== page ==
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Playing the Postmodern Field
I am married to a man who gets choked up when he sees highlights of the Denver Broncos first Super Bowl victory. I am also friends with a woman who calls all team sports "Stupid Ball." Since I tend to side with my girlfriend, I was not expecting much when my husband and I joined another couple to see Any Given Sunday. Not only is it a football film, but it is a football film directed by Oliver Stone, who enjoys exposing the dark underbelly of American culture. Indeed, Any Given Sunday showed more under the bellies of players in the locker room than I cared to see, and wore me out with its incessant vulgarity and profanity. I'd much rather sit at home reading T. S. Eliot. Then, suddenly, I realized I was watching T. S. Eliot. In a football movie.
Any Given Sunday is a tour de force dramatization of Eliot's classic essay, "Tradition and the Individual Talent" (1917), still required reading in literature classes across the country. Though I do not suggest Stone has been reading T. S. Eliot lately, I am going to argue that Any Given Sunday not only illustrates Eliot's thesis but also provides an allegory for the contemporary tension between supporters and detractors of the "postmodern turn."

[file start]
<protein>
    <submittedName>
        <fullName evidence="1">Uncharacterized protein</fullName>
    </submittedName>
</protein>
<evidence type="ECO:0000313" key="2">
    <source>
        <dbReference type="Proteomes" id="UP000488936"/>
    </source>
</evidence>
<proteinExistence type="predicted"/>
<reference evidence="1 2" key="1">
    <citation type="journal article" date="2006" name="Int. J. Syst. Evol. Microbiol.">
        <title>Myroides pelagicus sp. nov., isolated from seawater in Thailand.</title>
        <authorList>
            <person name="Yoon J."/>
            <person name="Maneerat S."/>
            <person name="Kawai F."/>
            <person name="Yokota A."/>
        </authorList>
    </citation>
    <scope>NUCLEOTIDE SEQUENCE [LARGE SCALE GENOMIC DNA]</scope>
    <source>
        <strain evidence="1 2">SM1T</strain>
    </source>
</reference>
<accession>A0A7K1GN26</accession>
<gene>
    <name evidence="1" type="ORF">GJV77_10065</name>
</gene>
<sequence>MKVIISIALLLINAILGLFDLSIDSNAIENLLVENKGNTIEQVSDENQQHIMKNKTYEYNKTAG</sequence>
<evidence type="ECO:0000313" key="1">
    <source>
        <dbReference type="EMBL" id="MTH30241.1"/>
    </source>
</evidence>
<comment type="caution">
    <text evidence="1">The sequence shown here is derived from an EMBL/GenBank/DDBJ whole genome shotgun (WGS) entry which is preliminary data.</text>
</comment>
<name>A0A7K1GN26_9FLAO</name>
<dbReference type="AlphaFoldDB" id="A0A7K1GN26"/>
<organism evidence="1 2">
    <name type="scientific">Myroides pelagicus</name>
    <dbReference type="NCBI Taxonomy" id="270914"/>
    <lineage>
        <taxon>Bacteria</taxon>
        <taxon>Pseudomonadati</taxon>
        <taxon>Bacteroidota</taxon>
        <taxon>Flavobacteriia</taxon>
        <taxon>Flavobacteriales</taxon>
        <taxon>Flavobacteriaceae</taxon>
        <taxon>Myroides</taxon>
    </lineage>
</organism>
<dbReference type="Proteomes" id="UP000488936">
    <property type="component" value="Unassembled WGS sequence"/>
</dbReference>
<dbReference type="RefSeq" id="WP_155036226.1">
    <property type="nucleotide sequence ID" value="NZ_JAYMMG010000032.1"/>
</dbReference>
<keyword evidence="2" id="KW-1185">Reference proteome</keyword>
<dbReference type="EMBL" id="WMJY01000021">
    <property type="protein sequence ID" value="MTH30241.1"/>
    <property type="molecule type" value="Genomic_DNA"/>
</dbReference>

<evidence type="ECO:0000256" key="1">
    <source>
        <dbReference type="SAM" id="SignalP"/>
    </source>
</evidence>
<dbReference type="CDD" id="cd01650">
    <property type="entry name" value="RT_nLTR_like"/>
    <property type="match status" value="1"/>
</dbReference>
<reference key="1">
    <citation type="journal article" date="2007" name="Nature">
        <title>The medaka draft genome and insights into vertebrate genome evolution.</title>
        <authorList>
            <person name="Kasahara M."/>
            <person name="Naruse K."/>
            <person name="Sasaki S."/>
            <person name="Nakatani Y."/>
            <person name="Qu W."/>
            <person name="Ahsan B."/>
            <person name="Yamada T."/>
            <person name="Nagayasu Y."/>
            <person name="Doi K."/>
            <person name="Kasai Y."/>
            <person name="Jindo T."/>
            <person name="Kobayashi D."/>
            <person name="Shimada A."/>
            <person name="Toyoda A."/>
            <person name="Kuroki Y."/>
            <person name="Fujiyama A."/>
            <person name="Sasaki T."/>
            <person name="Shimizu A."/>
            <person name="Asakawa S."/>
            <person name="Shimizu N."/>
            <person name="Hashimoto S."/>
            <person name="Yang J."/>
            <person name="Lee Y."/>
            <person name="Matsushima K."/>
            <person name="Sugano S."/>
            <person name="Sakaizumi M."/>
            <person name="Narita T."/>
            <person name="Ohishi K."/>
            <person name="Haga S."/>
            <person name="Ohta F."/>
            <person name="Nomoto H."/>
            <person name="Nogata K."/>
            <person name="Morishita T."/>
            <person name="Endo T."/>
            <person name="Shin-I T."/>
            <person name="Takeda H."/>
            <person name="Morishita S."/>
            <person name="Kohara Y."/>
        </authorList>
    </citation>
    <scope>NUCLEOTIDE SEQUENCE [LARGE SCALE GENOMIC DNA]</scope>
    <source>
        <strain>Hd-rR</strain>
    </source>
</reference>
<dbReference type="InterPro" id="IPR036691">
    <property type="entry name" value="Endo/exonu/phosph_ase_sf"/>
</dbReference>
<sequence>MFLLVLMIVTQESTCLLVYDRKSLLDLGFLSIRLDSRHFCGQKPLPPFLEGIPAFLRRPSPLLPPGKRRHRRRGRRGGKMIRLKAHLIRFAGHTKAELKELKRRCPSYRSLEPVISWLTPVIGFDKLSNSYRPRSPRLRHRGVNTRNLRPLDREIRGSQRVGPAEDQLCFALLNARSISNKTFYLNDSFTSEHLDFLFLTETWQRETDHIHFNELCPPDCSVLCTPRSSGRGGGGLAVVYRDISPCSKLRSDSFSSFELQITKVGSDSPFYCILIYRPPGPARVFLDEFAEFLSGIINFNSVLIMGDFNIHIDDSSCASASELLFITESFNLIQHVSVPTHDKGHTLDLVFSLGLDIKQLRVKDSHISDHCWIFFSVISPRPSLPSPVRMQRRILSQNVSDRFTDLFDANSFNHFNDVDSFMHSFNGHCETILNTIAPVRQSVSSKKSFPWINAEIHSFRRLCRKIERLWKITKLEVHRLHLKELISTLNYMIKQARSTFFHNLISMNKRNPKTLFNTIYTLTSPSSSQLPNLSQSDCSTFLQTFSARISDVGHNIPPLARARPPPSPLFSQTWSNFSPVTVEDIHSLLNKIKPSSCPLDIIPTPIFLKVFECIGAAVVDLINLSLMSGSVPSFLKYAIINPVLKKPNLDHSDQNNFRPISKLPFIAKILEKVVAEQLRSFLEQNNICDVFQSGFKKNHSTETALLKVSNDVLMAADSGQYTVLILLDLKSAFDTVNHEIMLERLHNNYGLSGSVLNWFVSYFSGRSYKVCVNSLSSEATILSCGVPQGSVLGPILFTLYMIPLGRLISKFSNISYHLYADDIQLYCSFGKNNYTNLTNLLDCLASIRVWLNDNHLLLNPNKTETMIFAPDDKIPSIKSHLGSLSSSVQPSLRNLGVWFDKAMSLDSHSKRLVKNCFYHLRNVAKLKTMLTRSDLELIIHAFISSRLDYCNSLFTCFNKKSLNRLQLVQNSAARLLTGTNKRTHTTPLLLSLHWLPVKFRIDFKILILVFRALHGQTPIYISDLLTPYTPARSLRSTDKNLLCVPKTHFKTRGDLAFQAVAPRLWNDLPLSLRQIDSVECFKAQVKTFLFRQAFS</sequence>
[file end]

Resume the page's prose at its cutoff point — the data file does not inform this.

The film focuses upon Tony (Al Pacino), the aging coach of a professional football team, who has sacrificed marriage and family to his passion for the game. When his first and second string quarterbacks are injured in the same quarter, Tony must put in the third-string Willie (Jamie Foxx), who disregards his coach's advice about time-proven strategies, playing, instead, according to the inspiration of the moment. Willie antagonizes the entire team as he makes his maverick moves, often getting into fights with his fellow players; however, for the first time in several years, the team is winning, attendance is up, and money is pouring in. While it is obvious which character represents "tradition" and which one "individual talent," the film disseminates the tension among multiple voices ...